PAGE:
Dr. Sippial's research focuses on the experience of women in Latin America, as part of a broader commitment to the study of the operation of power in Latin American society. Her current research on prostitution in Cuba explores the connection between state imperatives to control prostitute's lives, labors, and bodies, and the development of broader categories of appropriate behavior within a colonial and post-colonial setting. Her work reveals that ongoing negotiations between state agents, local citizens, and prostitutes over the form and function of Cuba's regulatory mechanism between 1840 and 1920 ultimately shaped, and were shaped by, broader competing discourses about citizenship, the legitimate exercise of state power, and the development of Cuba as a "modern" state.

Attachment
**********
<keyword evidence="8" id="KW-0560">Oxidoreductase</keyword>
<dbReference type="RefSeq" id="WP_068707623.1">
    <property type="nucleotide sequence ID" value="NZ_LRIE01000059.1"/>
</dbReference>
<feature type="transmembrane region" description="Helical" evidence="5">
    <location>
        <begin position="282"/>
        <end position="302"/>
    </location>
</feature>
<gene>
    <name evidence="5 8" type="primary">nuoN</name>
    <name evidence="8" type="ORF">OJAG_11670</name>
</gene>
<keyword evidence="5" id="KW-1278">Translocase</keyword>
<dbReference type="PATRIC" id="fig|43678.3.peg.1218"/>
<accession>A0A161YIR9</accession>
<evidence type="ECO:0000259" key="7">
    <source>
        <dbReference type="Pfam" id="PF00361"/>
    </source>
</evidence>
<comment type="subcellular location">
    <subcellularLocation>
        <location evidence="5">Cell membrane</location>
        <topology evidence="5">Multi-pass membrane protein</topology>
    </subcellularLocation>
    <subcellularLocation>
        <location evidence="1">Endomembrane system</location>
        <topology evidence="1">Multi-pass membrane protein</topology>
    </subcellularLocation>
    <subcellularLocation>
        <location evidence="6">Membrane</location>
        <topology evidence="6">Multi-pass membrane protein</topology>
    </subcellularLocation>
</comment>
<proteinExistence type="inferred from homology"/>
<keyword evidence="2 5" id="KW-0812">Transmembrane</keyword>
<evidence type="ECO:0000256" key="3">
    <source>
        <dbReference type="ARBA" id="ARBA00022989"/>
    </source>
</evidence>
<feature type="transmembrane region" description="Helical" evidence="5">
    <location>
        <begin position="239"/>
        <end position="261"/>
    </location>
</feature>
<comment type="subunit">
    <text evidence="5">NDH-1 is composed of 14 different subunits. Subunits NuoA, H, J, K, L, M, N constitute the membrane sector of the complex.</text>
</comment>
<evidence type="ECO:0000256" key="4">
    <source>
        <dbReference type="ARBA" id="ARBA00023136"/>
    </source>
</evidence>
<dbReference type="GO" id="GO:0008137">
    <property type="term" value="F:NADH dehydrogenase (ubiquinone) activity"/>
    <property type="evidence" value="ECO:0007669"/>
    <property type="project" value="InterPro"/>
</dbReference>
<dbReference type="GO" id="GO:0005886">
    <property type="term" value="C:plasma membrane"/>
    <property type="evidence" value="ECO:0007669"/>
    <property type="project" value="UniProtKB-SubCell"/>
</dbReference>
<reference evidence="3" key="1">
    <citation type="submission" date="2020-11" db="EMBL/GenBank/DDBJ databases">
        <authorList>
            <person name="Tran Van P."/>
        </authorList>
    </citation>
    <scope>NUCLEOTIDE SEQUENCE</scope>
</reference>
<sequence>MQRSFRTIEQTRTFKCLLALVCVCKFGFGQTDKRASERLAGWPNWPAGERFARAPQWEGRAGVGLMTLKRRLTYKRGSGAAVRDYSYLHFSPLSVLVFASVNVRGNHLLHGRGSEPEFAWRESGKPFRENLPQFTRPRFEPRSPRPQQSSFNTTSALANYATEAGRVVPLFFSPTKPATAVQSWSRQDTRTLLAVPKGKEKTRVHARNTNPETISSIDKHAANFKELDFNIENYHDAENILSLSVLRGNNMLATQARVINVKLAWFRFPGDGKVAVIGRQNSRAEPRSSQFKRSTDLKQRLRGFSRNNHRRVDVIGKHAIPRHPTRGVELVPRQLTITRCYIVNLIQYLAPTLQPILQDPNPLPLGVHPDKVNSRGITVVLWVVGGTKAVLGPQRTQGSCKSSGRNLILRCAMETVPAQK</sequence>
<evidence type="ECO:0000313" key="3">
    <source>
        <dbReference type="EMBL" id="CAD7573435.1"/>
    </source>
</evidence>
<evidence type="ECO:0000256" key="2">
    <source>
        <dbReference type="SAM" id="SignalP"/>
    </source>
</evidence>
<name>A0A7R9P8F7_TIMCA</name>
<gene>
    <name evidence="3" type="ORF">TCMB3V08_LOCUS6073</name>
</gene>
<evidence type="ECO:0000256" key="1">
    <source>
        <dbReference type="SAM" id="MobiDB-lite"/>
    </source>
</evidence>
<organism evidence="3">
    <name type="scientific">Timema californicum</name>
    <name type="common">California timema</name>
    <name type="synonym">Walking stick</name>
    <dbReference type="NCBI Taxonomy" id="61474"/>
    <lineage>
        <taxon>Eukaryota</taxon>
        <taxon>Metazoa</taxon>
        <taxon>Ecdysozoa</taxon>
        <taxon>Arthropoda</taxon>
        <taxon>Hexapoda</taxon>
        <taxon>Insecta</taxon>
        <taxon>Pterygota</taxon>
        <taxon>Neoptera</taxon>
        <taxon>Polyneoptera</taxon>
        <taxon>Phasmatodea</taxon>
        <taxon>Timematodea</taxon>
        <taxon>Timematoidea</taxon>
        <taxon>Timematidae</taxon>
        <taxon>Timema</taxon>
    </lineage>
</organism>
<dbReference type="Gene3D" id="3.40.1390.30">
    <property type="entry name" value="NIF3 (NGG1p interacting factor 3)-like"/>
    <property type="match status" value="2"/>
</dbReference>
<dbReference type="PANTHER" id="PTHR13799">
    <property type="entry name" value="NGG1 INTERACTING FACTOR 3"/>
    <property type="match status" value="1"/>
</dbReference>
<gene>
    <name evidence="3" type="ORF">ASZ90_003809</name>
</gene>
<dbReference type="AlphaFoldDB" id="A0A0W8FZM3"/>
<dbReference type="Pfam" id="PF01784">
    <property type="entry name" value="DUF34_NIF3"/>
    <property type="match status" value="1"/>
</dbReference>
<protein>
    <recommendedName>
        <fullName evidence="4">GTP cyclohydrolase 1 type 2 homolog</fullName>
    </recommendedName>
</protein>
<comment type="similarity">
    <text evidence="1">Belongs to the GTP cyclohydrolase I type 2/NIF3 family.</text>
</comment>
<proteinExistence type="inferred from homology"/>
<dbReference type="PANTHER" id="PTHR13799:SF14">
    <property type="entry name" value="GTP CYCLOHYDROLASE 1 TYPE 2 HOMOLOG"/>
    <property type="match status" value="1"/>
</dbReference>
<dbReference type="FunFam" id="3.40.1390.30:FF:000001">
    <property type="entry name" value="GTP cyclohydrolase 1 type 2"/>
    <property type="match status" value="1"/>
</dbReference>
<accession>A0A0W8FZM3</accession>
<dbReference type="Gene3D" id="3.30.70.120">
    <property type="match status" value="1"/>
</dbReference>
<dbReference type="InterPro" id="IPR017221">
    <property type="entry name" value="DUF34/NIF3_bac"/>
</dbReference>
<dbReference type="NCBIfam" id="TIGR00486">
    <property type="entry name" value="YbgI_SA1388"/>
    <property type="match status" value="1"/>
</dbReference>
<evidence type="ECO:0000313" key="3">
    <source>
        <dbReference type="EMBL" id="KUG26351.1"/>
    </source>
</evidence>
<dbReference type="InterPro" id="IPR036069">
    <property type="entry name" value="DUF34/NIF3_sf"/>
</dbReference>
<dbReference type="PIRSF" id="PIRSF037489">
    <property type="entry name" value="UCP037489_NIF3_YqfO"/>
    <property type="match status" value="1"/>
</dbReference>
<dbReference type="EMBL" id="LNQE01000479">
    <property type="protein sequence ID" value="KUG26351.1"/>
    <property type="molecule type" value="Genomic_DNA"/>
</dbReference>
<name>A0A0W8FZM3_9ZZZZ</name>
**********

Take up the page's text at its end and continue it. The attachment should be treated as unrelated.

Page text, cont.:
Past Affiliations
Women's Studies, History
BA, Southwestern University, Spanish
PhD, University of New Mexico, Latin American History
MA, University of New Mexico, Latin American Studies
BA, Southwestern University, Art History